People of London, a book three years in the making, has been released by the brilliant Hoxton Mini Press, and is the first in a series entitled Tales from the City; set to feature urban photography from around the world, despite the East London indie publisher’s notable London-centric leanings.
Conceived by American-born, London-based photographer Peter Zelewski — who spent hundreds upon hundreds of hours snapping Londoners (from born and bred to those whose paths have led them to the capital) — People of London packs in one hundred soul-searching portraits accompanied by insightful and (often painfully-) honest quotes. Faces filled with the marks of time and tales; eyes wide with potential and promise.
Zelewski’s unique portraiture style introduces us to aspiring young footballers Callum and Max, whose mum thinks they should concentrate on school rather than the sport; Phoebe, a huge Friends fan who changed her name aged eight and considers herself ‘a bit of a wayward girl’; Halim Roots who works in a car factory to support his four children, a job he admits ‘is not the type that dreams are made of but puts food on the table’; Shaun, a labourer and ex-con struggling to move forward thanks to a lack of trust; and plenty more fascinating tales and faces besides — all captured in a book that serves as an insight into the rich, cultural and socio-economic diversity faced in the sprawling city.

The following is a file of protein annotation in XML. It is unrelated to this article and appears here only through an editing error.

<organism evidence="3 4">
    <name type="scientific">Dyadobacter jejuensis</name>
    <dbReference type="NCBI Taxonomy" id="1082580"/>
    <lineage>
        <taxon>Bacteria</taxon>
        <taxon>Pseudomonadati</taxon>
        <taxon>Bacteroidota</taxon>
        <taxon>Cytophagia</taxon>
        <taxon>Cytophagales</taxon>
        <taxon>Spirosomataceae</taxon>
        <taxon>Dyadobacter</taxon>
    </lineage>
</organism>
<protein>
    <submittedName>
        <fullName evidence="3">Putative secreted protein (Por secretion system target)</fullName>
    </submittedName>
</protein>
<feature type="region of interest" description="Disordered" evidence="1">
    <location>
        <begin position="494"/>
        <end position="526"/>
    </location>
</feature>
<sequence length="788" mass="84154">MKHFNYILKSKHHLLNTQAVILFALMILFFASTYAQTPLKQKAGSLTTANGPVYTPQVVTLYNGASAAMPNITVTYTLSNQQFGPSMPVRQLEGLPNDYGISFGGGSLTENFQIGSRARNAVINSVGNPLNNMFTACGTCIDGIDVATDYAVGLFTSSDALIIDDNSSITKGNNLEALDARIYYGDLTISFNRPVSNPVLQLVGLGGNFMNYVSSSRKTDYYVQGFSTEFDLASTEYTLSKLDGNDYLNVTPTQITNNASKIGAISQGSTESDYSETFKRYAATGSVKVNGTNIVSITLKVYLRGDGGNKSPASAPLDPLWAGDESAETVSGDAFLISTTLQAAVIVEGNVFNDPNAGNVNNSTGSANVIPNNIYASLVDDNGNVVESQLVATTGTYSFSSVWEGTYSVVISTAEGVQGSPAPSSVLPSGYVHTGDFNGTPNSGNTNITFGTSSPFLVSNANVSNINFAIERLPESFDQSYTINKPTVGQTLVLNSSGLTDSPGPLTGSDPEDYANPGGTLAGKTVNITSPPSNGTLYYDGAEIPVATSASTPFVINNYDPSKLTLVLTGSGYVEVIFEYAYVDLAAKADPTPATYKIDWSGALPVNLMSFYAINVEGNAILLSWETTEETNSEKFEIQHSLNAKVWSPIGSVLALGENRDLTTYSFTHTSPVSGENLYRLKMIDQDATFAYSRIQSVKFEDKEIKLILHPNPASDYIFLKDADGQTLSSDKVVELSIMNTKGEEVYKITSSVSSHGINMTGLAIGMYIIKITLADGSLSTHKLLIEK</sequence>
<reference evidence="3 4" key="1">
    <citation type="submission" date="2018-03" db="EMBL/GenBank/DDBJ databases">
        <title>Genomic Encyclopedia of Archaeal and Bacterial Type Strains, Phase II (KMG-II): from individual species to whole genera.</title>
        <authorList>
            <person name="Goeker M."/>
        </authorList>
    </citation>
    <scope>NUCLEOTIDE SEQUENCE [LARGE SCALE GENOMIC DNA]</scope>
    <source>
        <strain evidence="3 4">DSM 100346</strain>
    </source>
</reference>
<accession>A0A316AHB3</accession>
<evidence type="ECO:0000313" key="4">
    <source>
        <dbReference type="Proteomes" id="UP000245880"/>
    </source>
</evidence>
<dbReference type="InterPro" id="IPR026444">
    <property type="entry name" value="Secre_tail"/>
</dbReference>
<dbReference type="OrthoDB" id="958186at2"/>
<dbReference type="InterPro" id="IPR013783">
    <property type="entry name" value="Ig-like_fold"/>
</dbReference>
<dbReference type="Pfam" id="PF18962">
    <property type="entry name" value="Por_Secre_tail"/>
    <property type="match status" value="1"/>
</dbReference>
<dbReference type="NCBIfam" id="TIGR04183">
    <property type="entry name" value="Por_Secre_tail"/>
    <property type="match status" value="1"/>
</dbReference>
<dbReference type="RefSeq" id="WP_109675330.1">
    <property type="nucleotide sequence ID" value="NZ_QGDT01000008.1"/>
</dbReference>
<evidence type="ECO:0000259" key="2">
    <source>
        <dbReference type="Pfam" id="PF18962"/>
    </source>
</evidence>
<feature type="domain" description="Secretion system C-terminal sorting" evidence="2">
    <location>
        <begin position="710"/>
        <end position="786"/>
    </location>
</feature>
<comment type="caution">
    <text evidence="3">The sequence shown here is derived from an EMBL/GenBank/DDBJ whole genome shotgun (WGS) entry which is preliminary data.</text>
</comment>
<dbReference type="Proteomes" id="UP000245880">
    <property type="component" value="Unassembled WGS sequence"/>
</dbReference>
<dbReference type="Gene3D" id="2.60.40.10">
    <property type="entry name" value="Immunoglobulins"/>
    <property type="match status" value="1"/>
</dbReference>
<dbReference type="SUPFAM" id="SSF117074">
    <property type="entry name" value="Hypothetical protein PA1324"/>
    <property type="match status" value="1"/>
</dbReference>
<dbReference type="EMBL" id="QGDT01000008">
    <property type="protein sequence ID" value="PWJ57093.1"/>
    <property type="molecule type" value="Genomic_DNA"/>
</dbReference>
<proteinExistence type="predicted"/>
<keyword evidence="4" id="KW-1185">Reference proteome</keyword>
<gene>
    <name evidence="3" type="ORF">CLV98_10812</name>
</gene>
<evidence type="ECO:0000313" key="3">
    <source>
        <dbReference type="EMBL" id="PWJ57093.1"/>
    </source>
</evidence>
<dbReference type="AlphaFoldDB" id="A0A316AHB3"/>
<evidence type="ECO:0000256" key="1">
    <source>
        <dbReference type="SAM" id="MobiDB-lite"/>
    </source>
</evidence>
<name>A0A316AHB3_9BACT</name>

Celebrating the vibrancy of London and its inhabitants, and the stories that unfold behind the eyes, Peter Zelewski’s People of London is available now as a 160-page hardcover from Hoxton Mini Press; priced £17.95.